The Scarpa Drago is a specialized weapon in the war against steep sport routes and boulder problems. As the softest shoe in the test category, the Drago is sensitive and holds the foot and toes in a powerful position for the pulling associated with the steepest stone. Toe hooking was also excellent, and the shoes also hold the top spot for pockets. Being so soft, they aren’t destined for routes dependent on edging, nor are they designed for cracks. The high performance on the steeps is also matched with a steep price though, at an MSRP of $200, they are the most expensive shoes in the test category.
The Scarpa Drago is a specialized shoe for overhanging routes and boulders, and the softness and extreme downturn doesn’t translate to good edging. The only situation where these characteristics combined to edge well was on micro edges, where the softness combined with the sensitivity to mold over the tiniest edge and provide feedback to garner confidence. Otherwise, the Drago isn’t a wise choice when hard edging defines the route or boulder problem.
Sensitivity is where the Scarpa Drago shines; it’s a downturned slipper with a Velcro strap. The lack of a midsole combined with the relatively thin 3.5 mm of Vibram SX Grip2 rubber provides the most sensitivity in this category of shoe. The tiniest of features were felt providing confidence on dicey moves. This assurance carried over to smearing; moving off minuscule amounts of texture, even on slippery limestone or gym walls felt the most secure in the Dragos. The shoes inspired me to try to use smaller, less positive foot holds, which I could not say of any other shoe. The relatively thin sole logically may wear through faster than others, but the precise footwork these shoes reinforce may counteract some of it. These were the shoes we grabbed when the terrain was steep and we knew the footholds were anything but positive.
The Drago’s rubber toe covering extends across almost the entire upper of the shoe with only a small patch of leather exposed on the little toe side, making for ample toe hooking traction. The overall soft nature of the shoe reduces effort and improves the conformity of the upper to the toe hooking feature. The rubber is also thicker than others in this area, which trades a bit of sensitivity for comfort, giving some protection against sharp stone. Rubber also covers almost the entirety of the heel and is of moderate thickness. These characteristics combined with a snug heel fit produce heel hooking sensitivity and security.
The pointy toe, highly asymmetrical shape, high sensitivity and moderate heel rand tension all combine to formulate the best pocket shoe in this test category. The high amount of downturn propagates this pocket mastery to the steep lines. The heel rand tension and asymmetrical last produce high power at the big toe, and the pointed shape make toeing pockets more productive than any other shoe in the test. The softness and sensitivity lend a secure feeling to the smallest of pockets, while the aggressive downturn allows efficiently pulling on pockets in roofs and steep terrain. The Drago excelled in limestone caves, in large part due to their pocket plugging and pulling abilities.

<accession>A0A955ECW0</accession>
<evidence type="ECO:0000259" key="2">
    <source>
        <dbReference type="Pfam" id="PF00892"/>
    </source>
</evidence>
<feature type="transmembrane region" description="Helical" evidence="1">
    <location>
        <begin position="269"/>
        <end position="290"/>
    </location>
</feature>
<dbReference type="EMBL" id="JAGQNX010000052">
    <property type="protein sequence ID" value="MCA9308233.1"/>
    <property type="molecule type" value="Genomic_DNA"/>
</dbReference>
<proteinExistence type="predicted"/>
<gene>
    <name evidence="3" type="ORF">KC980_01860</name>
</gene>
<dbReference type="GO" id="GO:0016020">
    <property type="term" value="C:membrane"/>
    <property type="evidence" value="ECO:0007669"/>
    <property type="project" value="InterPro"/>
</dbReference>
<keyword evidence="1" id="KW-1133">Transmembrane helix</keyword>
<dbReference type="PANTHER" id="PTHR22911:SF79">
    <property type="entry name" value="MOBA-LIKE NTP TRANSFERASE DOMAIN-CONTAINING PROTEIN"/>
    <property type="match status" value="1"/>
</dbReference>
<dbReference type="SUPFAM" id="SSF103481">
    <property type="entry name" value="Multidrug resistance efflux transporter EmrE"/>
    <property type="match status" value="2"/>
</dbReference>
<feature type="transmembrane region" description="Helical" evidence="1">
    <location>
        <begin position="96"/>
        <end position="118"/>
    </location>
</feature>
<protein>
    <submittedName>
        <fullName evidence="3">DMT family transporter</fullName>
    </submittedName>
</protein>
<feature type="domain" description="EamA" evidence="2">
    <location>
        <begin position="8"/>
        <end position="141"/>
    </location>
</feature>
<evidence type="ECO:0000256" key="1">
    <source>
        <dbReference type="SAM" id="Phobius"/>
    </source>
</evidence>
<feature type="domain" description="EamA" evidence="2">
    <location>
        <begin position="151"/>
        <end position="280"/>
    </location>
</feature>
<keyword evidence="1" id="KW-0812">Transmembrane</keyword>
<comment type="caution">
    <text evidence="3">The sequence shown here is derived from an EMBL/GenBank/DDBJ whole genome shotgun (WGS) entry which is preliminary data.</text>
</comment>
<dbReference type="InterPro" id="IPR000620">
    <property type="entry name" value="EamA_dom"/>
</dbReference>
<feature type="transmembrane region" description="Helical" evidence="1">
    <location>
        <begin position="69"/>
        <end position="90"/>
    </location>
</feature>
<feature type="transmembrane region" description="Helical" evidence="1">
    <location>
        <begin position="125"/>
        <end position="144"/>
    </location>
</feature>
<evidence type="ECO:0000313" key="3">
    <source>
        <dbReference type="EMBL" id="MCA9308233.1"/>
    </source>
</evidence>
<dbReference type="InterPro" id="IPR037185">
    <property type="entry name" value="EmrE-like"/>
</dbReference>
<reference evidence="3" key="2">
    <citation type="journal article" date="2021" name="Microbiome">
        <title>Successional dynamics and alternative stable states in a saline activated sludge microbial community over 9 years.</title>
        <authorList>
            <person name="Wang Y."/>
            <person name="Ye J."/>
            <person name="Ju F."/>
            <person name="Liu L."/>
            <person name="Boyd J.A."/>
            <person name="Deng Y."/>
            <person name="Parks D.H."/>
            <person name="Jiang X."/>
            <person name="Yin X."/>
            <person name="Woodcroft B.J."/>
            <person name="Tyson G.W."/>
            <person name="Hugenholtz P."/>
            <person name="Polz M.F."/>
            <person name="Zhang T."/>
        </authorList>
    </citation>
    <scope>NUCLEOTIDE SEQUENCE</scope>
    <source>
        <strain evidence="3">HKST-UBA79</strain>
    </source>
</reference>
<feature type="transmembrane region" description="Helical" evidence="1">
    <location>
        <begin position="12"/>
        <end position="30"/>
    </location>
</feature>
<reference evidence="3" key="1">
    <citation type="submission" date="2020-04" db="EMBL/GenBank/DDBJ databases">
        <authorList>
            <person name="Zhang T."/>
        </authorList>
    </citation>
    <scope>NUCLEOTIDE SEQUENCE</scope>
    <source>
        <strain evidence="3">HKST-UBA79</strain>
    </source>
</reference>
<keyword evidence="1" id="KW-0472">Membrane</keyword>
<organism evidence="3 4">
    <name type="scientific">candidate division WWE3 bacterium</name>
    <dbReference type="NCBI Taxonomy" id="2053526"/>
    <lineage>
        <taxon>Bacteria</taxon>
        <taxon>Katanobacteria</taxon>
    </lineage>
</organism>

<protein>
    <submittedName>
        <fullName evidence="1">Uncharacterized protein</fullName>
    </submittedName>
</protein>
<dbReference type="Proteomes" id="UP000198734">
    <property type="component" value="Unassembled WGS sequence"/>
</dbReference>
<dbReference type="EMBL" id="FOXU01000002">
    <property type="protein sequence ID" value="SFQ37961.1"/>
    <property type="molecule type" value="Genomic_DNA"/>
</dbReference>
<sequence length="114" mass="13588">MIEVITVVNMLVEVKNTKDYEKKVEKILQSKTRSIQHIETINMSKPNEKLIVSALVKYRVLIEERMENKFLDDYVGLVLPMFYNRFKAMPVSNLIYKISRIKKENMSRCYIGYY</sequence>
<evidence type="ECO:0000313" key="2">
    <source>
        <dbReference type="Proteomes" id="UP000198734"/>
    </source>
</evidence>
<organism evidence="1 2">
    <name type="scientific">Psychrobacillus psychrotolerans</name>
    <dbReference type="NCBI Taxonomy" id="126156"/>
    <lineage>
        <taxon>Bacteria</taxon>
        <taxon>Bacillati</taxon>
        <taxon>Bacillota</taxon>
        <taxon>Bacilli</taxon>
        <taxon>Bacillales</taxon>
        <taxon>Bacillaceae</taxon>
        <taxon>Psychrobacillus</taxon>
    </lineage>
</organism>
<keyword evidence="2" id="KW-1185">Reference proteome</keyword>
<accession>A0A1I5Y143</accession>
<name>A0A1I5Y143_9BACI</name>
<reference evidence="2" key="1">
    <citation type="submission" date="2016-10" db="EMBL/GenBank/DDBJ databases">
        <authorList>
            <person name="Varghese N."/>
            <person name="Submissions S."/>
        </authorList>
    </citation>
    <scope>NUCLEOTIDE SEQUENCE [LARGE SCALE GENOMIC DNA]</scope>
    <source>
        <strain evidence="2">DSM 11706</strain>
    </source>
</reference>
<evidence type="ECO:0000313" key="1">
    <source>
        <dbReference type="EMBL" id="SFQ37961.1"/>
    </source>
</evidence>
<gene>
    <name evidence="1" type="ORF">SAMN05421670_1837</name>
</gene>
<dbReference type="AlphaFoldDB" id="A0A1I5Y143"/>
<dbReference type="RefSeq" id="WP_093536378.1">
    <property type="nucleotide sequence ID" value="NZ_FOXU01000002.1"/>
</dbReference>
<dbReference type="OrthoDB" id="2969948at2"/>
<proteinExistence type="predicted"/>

The highly asymmetrical last and downturn of the Scarpa Drago make it a poor choice for crack climbing. The shoes are specialized for steep climbing and prove uncomfortable for the foot stances and more prolonged routes typical of crack climbing. They are usable in a pinch, particularly with finger cracks, when such a fissure sprouts up on a sport route, but that’s the extent of it’s crack climbing prowess.
Historically, such a highly asymmetrical and downturned shoe equated to the discomfort that was the cost of high performance on steep routes. The relationship between comfort and high performance has fortunately changed over the years, and the Scarpa Drago is an excellent example of this trend. The shape and downturn are apparent when donning the shoes, and they, in turn, hold the foot in a commanding position, but relative to other shoes in the same subcategory, the Dragos was impressively comfortable. We could keep them on through several successive boulder problem attempts at the gym, and could casually untie when lowered off the cliff instead of immediately taking the shoes off. They are not comfortable on low angle terrain, but anything north of vertical, they are as comfortable as a shoe of this nature can be. The unlined, supple leather upper added conformity and generously wide toe box adds coziness. The heel is on the smaller side, which worked well for this tester, but could be tight for climbers with relatively big heels. The upper was a baggy for this tester’s low volume “duck foot,” producing bulges when the single Velcro strap was engaged but didn’t affect the performance. The sizing was spot on when matched with running shoe size after the stretching associated with unlined shoes. The Drago fits climbers with wider feet better than other shoes in the test.